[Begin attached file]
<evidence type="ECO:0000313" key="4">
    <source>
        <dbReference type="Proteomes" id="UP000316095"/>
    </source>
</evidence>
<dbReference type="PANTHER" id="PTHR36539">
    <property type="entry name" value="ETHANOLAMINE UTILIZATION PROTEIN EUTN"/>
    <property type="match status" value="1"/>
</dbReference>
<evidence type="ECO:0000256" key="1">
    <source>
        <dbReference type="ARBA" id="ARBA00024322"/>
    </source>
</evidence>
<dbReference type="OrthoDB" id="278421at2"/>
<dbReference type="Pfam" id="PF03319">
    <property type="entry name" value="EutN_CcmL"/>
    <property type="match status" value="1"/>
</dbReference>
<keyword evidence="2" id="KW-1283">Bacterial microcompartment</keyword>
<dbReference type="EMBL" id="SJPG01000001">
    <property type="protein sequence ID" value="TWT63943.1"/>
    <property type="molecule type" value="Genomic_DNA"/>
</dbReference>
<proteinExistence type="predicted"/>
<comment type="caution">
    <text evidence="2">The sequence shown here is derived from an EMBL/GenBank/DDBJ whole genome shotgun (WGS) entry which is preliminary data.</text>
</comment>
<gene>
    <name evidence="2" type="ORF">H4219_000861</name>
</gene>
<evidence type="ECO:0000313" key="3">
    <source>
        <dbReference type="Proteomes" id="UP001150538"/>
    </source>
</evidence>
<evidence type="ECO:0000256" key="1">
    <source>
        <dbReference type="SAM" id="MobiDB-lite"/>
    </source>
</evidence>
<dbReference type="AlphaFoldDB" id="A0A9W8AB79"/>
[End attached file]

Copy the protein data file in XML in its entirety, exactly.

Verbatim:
<evidence type="ECO:0000313" key="4">
    <source>
        <dbReference type="Proteomes" id="UP000316095"/>
    </source>
</evidence>
<dbReference type="PANTHER" id="PTHR36539">
    <property type="entry name" value="ETHANOLAMINE UTILIZATION PROTEIN EUTN"/>
    <property type="match status" value="1"/>
</dbReference>
<evidence type="ECO:0000256" key="1">
    <source>
        <dbReference type="ARBA" id="ARBA00024322"/>
    </source>
</evidence>
<dbReference type="OrthoDB" id="278421at2"/>
<dbReference type="Pfam" id="PF03319">
    <property type="entry name" value="EutN_CcmL"/>
    <property type="match status" value="1"/>
</dbReference>
<keyword evidence="2" id="KW-1283">Bacterial microcompartment</keyword>
<dbReference type="EMBL" id="SJPG01000001">
    <property type="protein sequence ID" value="TWT63943.1"/>
    <property type="molecule type" value="Genomic_DNA"/>
</dbReference>
<proteinExistence type="predicted"/>
<comment type="caution">
    <text evidence="2">The sequence shown here is derived from an EMBL/GenBank/DDBJ whole genome shotgun (WGS) entry which is preliminary data.</text>
</comment>
<gene>
    <name evidence="2" type="ORF">H4219_000861</name>
</gene>
<evidence type="ECO:0000313" key="3">
    <source>
        <dbReference type="Proteomes" id="UP001150538"/>
    </source>
</evidence>
<evidence type="ECO:0000256" key="1">
    <source>
        <dbReference type="SAM" id="MobiDB-lite"/>
    </source>
</evidence>
<dbReference type="AlphaFoldDB" id="A0A9W8AB79"/>